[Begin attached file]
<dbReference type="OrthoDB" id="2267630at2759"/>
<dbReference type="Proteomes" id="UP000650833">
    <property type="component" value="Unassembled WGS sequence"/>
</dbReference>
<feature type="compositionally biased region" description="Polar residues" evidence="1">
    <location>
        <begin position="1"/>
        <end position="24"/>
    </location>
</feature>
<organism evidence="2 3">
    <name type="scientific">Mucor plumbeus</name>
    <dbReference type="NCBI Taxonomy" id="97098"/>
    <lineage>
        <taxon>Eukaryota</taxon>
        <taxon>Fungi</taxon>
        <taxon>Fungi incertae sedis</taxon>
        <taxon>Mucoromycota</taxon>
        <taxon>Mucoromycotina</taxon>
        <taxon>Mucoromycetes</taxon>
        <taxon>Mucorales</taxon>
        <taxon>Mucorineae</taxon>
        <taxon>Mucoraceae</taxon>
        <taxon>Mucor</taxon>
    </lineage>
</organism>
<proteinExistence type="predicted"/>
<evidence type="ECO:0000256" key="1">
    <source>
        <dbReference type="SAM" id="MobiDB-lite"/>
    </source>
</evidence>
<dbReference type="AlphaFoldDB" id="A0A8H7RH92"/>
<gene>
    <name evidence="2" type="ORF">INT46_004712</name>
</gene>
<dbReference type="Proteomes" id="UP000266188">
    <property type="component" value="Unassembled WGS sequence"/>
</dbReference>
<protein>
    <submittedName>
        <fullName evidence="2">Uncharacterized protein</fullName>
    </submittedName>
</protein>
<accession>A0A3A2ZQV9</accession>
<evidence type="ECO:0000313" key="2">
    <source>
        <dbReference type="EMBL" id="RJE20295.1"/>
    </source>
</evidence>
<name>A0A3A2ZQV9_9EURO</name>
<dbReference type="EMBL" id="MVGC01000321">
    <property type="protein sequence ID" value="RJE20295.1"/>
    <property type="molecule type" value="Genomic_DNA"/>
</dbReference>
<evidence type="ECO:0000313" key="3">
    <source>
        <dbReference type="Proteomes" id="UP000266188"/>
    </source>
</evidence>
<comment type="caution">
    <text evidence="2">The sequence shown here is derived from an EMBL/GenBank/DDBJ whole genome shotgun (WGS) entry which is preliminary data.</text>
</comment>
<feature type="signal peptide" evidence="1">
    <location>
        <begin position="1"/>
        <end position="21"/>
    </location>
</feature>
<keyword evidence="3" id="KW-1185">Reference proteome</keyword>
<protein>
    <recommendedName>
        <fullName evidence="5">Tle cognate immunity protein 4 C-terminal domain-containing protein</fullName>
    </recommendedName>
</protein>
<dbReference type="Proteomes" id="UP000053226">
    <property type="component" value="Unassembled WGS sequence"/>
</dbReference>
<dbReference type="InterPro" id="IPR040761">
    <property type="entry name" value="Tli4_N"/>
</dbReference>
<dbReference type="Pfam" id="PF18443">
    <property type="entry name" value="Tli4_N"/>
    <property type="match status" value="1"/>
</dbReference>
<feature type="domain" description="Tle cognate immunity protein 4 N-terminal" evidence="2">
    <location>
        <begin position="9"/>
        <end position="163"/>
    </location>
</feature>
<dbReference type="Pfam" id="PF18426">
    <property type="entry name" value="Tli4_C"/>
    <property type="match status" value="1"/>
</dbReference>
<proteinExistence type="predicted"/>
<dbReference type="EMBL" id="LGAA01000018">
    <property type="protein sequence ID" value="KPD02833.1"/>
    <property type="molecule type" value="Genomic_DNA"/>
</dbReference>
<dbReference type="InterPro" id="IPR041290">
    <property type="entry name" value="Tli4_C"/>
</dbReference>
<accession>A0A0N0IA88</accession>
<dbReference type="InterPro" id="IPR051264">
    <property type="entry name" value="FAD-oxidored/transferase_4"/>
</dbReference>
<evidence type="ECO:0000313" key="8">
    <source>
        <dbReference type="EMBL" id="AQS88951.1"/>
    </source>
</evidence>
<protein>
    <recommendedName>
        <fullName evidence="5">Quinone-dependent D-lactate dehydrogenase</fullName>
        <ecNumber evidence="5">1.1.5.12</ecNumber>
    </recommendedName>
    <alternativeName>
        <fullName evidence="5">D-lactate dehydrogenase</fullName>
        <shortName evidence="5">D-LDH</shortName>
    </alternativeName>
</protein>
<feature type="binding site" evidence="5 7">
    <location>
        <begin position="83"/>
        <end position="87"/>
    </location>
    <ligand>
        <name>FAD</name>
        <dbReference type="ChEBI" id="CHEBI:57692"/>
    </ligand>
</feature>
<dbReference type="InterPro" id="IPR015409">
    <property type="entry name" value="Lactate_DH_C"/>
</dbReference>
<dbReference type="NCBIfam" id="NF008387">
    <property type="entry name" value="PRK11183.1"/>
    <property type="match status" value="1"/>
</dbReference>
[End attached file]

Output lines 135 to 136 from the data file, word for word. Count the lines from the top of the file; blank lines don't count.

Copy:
</dbReference>
<dbReference type="NCBIfam" id="NF008387">